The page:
Assisted by a notorious criminal named Bill Gristy, Hodges formed the Tom Bell gang and began to prey regularly upon gold rush area stagecoaches and teamsters.
Bill Gristy, alias "Bill White," was a notorious criminal who became the chief lieutenant in the bandit gang. A known thief and arsonist, Gristy met Hodges while awaiting trial on a murder charge. Gristy, Hodges, and several other men escaped jail, and Hodges and Gristy organized a band of thieves.
After killing a woman in an unsuccessful robbery attempt, however, the gang was tenaciously pursued. The gang was active throughout 1856, but in September, Gristy was captured, and, extracting promises of leniency, he informed on Hodges and then was imprisoned.
Before that there were violent escapes from the clutches of justice, but because of Gristy's information Hodges was finally captured by a posse near the Merced River.
Hodges wrote letters to his mother and to Elizabeth Hood, his mistress and partner in crime. Then on October 4, 1856, at around 5 pm, local vigilantes strung him up to strangle to death.
John Joel Glanton
John Joel Glanton, soldier of fortune, outlaw, and notorious bounty-hunter and murderer, was born in Edgefield County, South Carolina, in 1819. According to reports he was an outlaw in Tennessee before his arrival in Texas.
In 1835, he was living with his parents at Gonzales, Texas. His fiance may have been killed by Lipan Apaches that year. During the Mexican War, Glanton scouted as a free ranger with Colonel Hays for Gen. Zachary Taylor.
In 1849 he rode out of San Antonio for California with thirty well-armed gold-seekers, leaving his wife, Joaquina Menchaca Glanton, called "the most beautiful woman in the Republic of Texas," whom he had married in 1846, and a daughter.
His campaigns during the remainder of 1849 were widespread, successful, and financially rewarding.
By 1850, however, it became increasingly difficult for the Glanton gang to find hostile Indians, and they began to attack peaceful agricultural Indians in the vicinity of Fort El Norte.
Finally they turned to taking Mexican peon scalps for profit. As a result the Chihuahua government drove Glanton and his company into Sonora and put a bounty on his scalp.
There he contracted with the authorities to fight the Indians, traded Indian scalps for bounties, and again resorted to taking Mexican scalps to increase his profit.
He and his gang seized and operated a river ferry controlled by the Yuma Indians. While operating the ferry, they killed Mexican and American passengers alike for their money and goods.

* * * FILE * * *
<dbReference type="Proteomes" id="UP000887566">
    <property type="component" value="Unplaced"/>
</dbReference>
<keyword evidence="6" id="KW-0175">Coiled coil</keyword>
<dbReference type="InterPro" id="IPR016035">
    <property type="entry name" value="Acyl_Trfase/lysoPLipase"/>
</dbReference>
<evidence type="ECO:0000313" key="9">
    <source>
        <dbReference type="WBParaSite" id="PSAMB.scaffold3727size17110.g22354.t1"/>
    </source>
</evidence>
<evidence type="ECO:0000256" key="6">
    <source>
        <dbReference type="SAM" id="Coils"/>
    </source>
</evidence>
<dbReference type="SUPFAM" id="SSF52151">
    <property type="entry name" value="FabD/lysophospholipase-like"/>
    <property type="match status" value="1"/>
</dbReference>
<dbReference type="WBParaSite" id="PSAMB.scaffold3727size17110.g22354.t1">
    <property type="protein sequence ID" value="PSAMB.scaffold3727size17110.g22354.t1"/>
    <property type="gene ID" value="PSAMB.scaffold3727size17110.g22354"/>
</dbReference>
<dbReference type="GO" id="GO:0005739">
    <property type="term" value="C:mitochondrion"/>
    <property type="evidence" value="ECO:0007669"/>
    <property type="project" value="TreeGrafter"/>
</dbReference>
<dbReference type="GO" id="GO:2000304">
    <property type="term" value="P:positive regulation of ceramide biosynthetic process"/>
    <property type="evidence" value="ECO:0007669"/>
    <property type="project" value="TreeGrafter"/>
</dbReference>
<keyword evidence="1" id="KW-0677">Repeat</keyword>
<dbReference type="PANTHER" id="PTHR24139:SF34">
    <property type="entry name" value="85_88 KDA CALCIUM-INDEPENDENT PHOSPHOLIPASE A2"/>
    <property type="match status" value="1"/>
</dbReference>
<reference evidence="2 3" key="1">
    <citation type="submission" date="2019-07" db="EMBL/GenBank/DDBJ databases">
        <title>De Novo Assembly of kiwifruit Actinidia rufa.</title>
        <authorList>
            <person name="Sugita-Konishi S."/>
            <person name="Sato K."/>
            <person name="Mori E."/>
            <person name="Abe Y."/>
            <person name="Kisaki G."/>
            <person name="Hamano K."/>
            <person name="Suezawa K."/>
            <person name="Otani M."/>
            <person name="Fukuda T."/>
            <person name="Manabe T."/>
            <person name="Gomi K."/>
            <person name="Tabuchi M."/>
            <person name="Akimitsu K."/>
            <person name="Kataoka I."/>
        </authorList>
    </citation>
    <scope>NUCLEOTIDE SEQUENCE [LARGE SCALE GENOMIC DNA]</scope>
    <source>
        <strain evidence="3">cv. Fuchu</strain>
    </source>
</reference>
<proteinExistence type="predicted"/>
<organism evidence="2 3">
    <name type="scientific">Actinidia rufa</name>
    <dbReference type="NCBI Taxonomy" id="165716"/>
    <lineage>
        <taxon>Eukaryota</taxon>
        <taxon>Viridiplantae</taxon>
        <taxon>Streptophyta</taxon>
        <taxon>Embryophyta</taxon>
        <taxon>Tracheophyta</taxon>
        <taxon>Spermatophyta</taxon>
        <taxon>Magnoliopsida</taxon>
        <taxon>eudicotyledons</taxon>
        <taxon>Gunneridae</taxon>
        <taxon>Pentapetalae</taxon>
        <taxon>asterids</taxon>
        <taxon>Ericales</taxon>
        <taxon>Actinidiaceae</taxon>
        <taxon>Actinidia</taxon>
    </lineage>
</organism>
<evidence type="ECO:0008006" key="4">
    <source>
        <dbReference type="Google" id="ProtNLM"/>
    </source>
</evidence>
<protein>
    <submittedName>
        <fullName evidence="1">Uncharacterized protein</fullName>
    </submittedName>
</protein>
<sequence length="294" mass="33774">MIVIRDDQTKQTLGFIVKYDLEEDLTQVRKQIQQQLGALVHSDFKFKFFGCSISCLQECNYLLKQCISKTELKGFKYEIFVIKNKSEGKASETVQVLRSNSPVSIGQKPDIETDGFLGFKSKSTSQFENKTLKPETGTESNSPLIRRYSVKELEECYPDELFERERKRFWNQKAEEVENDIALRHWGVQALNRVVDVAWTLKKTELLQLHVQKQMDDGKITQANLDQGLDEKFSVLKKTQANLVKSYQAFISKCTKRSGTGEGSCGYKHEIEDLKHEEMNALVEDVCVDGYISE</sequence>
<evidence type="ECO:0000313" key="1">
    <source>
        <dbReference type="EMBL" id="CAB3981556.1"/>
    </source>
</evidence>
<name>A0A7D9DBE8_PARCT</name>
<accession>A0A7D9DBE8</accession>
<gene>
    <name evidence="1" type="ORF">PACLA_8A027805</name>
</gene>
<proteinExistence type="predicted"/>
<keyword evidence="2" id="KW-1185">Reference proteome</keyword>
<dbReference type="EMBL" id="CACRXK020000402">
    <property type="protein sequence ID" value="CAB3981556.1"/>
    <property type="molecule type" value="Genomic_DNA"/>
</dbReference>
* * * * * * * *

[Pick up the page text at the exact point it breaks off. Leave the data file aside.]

Finally, they schemed to kill a party of Mexican miners who used the ferry, but before they carried out their plot, the Yumas attacked the ferry and killed Glanton and most of his men in mid-1850.
Glanton was scalped.
Jim Reed was born eight miles from the Missouri hamlet of Rich Hill, where his father was a large landholder. When Jim was seventeen his family moved to Carthage, where he met a thirteen- year-old girl named Myra Belle Shirley, later to be known as Belle Starr.
The two adolescents courted, and after a clash with her father, Reed had a bloodless shootout with John Shirley. By this time the Civil War had broken out, and Reed joined a group of guerrilla raiders. This taste of lawless plunder set the tone for the remainder of his life.
After the war Reed became embroiled in a Missouri feud and killed two men. He fled the state and went to Texas. where he again encountered Myra Belle.
Her family had moved to Scyene, near Dallas, and she became his concubine. She already had a daughter named Pearl, whom she claimed was sired by Cole Younger.
Reed, Belle, and Pearl now migrated to Dallas, and the lovers soon produced a son they christened Eddie. After pulling a couple of holdups out of the state, Reed and his "family" returned to Texas, where he bought a farm near Scyene.
On November 30, 1873, Reed, Belle, Dan Evans, and another thief ventured into Oklahoma and went to the cabin of Watt Grayson on the North Canadian River.
Grayson was a Creek Indian chief who handled government subsidies for his tribe, and Reed's gang tortured him until he revealed where they could find thirty thousand dollars. For this and a variety of other misdeeds Reed soon was hotly pressed by the law, and he was forced to leave Belle.
On April 7, 1874, Reed and two other holdup men robbed a stagecoach near Blanco, Texas, and rewards totaling four thousand dollars were posted for him. Within a few months a close acquaintance killed him for the bounty on his head.